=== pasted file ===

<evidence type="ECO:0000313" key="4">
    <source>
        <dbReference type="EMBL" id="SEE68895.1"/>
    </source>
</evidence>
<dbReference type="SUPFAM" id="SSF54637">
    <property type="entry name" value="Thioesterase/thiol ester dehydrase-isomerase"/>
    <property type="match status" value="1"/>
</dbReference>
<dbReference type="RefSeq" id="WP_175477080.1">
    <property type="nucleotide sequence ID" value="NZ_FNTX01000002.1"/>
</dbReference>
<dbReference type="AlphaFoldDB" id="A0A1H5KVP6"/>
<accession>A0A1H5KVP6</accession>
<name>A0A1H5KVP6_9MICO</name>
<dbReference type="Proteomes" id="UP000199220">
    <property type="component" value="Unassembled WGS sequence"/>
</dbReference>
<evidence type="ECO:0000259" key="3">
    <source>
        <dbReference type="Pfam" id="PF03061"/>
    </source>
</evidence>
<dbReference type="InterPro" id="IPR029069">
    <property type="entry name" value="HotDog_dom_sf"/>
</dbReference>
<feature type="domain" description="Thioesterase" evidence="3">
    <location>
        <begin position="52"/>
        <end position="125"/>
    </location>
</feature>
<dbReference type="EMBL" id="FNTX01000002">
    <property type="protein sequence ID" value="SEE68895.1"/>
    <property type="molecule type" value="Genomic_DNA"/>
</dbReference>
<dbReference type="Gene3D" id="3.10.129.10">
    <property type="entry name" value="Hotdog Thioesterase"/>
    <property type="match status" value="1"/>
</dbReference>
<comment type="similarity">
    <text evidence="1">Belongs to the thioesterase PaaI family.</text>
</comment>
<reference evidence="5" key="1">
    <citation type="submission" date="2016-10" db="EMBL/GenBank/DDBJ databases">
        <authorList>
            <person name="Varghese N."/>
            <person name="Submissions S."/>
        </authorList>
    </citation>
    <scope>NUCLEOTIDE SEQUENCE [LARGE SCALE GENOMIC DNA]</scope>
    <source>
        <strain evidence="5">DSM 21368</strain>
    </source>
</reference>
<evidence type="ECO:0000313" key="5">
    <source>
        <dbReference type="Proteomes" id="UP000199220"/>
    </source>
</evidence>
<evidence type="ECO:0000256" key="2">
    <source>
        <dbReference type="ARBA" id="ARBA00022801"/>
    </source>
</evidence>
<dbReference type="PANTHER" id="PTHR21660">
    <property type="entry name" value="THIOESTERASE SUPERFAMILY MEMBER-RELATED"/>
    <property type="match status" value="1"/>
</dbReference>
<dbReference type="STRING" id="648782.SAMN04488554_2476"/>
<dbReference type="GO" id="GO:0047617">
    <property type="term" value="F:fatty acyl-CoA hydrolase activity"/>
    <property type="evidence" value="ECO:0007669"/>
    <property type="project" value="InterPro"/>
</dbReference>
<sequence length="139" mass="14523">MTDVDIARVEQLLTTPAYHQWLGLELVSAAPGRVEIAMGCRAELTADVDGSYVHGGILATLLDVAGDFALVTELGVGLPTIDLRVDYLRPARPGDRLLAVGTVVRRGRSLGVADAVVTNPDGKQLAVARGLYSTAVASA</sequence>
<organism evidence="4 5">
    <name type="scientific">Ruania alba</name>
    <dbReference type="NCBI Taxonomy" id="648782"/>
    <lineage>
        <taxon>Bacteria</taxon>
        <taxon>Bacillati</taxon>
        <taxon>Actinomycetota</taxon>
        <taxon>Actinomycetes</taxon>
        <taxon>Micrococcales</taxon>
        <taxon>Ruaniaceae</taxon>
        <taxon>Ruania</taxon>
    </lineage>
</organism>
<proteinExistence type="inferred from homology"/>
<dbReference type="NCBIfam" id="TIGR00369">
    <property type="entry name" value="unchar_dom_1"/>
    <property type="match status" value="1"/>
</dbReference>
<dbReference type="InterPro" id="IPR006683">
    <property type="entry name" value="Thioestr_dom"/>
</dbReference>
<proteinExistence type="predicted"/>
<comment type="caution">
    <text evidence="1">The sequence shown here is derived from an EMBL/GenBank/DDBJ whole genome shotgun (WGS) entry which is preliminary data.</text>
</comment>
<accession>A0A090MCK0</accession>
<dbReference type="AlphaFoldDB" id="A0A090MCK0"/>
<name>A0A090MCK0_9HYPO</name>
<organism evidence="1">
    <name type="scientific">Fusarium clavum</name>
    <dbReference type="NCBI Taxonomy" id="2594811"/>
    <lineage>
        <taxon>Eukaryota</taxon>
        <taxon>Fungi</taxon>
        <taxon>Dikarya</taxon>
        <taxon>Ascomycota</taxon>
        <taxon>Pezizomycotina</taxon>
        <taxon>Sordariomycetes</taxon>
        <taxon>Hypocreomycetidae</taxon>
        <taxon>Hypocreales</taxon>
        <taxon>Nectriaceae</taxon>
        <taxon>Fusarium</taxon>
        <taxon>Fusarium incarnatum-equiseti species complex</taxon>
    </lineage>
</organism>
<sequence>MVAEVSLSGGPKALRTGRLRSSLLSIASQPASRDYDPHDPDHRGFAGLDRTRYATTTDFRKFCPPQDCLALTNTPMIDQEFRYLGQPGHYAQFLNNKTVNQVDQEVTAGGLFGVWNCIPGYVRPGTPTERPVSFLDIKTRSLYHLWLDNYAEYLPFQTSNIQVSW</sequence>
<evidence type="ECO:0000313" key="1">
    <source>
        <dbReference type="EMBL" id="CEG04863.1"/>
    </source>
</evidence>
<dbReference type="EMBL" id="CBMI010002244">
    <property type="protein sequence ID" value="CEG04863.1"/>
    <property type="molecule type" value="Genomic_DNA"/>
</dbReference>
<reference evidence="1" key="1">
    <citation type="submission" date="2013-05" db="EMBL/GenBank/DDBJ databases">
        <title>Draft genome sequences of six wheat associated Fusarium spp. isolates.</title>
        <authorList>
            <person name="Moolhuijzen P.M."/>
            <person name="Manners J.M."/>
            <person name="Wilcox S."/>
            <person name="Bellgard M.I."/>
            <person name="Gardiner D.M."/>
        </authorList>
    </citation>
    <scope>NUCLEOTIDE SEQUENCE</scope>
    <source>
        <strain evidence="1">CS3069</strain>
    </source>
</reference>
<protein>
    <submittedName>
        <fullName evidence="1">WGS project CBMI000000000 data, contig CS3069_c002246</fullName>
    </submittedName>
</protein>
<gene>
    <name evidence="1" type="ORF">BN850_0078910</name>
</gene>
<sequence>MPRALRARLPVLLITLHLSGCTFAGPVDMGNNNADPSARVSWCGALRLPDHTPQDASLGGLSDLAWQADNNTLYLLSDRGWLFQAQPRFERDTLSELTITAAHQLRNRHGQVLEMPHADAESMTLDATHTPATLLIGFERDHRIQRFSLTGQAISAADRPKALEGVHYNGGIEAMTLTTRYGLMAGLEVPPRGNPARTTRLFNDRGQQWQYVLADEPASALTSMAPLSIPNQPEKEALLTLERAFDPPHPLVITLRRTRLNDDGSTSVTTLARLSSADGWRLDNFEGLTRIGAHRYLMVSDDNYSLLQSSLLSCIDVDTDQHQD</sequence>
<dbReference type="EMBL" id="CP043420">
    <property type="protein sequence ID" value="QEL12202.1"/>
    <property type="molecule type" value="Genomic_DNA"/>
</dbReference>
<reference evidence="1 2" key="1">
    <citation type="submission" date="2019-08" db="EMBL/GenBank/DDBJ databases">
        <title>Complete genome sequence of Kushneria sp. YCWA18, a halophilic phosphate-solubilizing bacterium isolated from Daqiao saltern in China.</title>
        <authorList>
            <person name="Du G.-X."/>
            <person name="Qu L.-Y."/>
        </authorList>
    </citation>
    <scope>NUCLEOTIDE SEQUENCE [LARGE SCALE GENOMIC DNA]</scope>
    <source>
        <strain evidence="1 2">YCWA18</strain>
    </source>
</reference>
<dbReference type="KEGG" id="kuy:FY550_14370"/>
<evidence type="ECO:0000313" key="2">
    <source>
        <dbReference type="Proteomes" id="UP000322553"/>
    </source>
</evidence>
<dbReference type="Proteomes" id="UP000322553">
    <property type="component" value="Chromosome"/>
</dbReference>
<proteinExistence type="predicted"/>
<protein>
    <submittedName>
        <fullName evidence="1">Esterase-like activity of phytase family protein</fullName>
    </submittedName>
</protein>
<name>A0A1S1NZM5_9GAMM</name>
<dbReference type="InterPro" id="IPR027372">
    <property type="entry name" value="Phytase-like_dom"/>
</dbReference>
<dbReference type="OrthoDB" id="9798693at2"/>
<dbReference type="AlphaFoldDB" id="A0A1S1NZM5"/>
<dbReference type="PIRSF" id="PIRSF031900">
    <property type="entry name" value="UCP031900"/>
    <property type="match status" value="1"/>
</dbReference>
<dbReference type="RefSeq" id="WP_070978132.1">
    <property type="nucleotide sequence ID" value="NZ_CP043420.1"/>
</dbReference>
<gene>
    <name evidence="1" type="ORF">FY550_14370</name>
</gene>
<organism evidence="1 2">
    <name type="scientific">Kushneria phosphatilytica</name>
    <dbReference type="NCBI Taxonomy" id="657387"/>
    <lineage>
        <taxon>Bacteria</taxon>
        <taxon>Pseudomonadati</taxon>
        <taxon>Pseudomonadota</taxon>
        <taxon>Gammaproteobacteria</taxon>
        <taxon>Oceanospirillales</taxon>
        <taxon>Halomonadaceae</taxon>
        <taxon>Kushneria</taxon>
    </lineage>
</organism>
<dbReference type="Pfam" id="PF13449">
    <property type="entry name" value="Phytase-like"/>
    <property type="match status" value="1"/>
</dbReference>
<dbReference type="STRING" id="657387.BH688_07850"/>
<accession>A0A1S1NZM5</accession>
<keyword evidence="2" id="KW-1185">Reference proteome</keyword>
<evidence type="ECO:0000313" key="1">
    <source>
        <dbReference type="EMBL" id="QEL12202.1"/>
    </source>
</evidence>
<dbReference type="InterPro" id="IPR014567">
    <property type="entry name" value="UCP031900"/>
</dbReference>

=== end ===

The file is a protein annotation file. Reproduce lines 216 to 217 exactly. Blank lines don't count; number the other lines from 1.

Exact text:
    </lineage>
</organism>